Temperatures rising and dropping can affect these just as it does with tire pressure. As we mentioned, North Carolina temperatures change overnight. We keep a tape measure onboard to monitor rising or falling pressure within the bags due to the measurement from the bottom of our rear bumper to the ground. Having two ways to monitor the air bags gives us peace of mind while out adventuring.
5. Connect Safety Chains & Brakes
Connecting the safety chains and break-away brakes are next. We carefully inspect the hitch throughout the year to check for rust and weak spots in the metal framing. Since we live on the coast with a lot of salt in the air, this is high on our checklist.
Keeping all moving parts on our truck and HIKE 100 FLX lubricated throughout the year and through different seasons is a must. Rust and corrosion can cause major headaches on the road, so we make sure to keep it minimal.
One example is the leveling feet for the HIKE 100 FLX. When it is not in use, we keep the leveling feet down to help keep the camper secure and evenly distribute the weight. Rain, dirt, and other elements can cause them to become stiff and noisy. We keep them clean and coated with WD-40 or other lubricants that we have on hand year-round to help prevent any surprises while on the road.
We utilize a RedArc braking system with our HIKE 100 FLX for ease of use while traveling as we can adjust the braking pressure right from the dashboard of our truck. Traveling in different parts of our state can go from flat roads below sea-level to mountainous winding roads. The need of heavy braking comes with those mountainous adventures.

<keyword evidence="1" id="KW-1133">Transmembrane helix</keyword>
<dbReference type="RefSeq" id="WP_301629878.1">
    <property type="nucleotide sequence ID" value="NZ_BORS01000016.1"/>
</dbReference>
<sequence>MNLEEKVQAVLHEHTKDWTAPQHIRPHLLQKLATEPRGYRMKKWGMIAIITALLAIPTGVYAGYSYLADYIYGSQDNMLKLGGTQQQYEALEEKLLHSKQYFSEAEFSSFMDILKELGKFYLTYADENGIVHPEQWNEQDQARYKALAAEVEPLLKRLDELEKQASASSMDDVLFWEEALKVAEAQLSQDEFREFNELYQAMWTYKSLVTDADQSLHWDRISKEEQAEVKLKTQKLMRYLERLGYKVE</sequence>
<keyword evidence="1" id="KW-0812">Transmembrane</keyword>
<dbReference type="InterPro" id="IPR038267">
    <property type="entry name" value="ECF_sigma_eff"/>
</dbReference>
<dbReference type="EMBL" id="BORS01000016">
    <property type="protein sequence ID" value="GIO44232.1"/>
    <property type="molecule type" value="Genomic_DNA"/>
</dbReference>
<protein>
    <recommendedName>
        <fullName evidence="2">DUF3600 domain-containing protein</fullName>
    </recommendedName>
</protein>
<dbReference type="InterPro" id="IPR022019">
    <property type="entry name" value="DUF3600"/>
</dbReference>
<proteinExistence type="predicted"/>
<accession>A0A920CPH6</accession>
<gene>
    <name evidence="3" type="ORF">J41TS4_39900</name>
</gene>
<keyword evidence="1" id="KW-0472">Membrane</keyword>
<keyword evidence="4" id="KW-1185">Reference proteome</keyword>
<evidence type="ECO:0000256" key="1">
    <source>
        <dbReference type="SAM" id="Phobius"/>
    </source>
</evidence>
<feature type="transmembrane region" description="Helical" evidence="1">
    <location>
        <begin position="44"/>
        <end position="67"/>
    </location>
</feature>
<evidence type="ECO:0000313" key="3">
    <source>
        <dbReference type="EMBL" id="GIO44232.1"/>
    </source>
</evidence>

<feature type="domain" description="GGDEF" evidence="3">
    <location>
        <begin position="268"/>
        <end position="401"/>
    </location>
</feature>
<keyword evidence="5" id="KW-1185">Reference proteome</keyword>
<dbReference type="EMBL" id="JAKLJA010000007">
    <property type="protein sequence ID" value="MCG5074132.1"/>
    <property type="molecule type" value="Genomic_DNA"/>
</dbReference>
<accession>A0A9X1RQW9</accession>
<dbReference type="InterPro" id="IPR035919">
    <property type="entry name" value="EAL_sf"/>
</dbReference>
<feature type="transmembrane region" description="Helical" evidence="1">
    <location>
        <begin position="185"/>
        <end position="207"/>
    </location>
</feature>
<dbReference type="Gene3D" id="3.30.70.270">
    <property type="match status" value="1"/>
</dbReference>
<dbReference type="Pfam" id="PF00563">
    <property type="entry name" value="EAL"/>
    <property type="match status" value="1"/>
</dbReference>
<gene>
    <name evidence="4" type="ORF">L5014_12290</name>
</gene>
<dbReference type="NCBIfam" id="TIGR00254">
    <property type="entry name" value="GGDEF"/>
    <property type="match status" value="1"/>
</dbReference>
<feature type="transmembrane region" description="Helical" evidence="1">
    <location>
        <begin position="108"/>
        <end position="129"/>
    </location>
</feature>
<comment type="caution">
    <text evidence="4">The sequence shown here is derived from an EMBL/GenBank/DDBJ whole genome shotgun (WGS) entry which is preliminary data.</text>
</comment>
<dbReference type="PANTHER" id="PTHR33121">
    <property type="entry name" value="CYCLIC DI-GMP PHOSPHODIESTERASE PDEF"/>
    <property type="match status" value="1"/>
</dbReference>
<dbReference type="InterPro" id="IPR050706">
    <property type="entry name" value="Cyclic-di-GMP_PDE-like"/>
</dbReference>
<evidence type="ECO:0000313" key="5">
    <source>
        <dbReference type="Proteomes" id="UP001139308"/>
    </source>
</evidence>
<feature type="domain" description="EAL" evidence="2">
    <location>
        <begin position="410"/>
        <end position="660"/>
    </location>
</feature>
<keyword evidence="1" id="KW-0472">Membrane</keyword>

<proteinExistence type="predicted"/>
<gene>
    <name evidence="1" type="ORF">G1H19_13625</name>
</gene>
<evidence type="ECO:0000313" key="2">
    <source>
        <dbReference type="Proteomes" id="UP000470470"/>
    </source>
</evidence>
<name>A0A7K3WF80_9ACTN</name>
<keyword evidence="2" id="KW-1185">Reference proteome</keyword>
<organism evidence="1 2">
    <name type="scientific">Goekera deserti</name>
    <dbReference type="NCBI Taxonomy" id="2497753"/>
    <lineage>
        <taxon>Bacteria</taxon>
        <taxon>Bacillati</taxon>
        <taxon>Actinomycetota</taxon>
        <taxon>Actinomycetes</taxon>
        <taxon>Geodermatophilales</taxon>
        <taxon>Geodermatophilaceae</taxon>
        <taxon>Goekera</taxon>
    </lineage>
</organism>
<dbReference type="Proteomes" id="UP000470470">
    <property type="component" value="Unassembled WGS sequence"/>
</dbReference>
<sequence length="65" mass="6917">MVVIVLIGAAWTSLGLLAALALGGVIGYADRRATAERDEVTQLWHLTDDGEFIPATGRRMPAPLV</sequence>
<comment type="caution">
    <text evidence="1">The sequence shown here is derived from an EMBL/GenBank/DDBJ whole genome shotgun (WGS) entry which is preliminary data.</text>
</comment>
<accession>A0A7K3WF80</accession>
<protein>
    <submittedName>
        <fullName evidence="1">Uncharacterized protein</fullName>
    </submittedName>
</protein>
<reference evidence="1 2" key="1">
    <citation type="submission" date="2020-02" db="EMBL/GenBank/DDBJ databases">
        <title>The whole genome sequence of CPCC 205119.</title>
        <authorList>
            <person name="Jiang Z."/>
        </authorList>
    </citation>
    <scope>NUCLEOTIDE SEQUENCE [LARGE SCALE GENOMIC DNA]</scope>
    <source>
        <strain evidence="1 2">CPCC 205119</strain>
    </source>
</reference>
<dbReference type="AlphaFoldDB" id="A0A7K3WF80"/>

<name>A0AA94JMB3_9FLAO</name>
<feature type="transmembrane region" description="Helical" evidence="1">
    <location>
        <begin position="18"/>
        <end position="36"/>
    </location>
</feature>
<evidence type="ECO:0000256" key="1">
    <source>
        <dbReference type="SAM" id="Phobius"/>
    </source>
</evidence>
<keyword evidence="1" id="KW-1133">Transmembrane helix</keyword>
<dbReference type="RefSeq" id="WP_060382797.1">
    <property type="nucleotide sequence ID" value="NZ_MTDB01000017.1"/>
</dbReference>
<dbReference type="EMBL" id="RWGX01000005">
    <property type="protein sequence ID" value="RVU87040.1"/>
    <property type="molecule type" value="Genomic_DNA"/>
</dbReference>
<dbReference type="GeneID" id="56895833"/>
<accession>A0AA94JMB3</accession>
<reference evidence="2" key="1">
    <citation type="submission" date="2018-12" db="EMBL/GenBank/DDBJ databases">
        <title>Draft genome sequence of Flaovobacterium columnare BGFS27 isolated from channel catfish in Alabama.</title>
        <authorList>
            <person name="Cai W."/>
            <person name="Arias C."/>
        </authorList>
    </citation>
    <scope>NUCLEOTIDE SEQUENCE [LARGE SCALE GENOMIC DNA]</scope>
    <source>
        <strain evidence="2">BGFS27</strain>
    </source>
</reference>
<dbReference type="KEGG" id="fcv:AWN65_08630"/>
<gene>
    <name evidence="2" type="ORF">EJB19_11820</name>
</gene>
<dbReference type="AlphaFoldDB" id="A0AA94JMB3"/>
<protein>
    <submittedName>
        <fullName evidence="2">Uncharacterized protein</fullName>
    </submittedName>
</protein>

Make sure to hook up your seven-pin trailer wire to your tow vehicle. This will give the needed connection between the tow vehicle and the towable which provides power to the towable lights and activates its brakes.
For a detailed guide on towable setup and takedown, read this article.
6. Do a Final Walk Around
Before hitting the road, do a final walk around. Four eyes are always better than two when preparing to head out on an adventure. Inspection of the HIKE 100 FLX and our truck is the last item.
Starting from the front and making a complete 360-degree circle around the entire setup is very important. Turn on all lights to make sure headlights, brake lights, and camper lights work. These are very important on the road at all times for visibility during the day and night-time use.
We check all latches and lids to make sure they are closed and locked securely. Checking to make sure the back doors on our HIKE 100 FLX 1316SB are firmly closed and locked is very important as we don’t want to lose our contents on an adventure. We also perform a thorough inspection inside the camper to make sure all contents are secure.
Turn off all switches, especially check your water pump switch. A small bump in the road could turn on your sink if an item was to bump the knob. We utilize rubber coated bend ties to secure our closet area by placing them though the handles and just a few twists. This has been a huge help keeping our items secure on those bumpy off-road trips. Also make sure your fridge door is secured in the closed position.
Lastly, we check to make sure the awning is securely retracted and the steps have been stowed properly. We close the handle across the camper door and we are set for an adventure.
We hope our camper checklist helps you get setup safely before hitting the road on your next adventure. Maybe it brought to light a few additional things to write down on your checklist. Please share any additional steps from your process in the comments!
Safe travels and happy camping!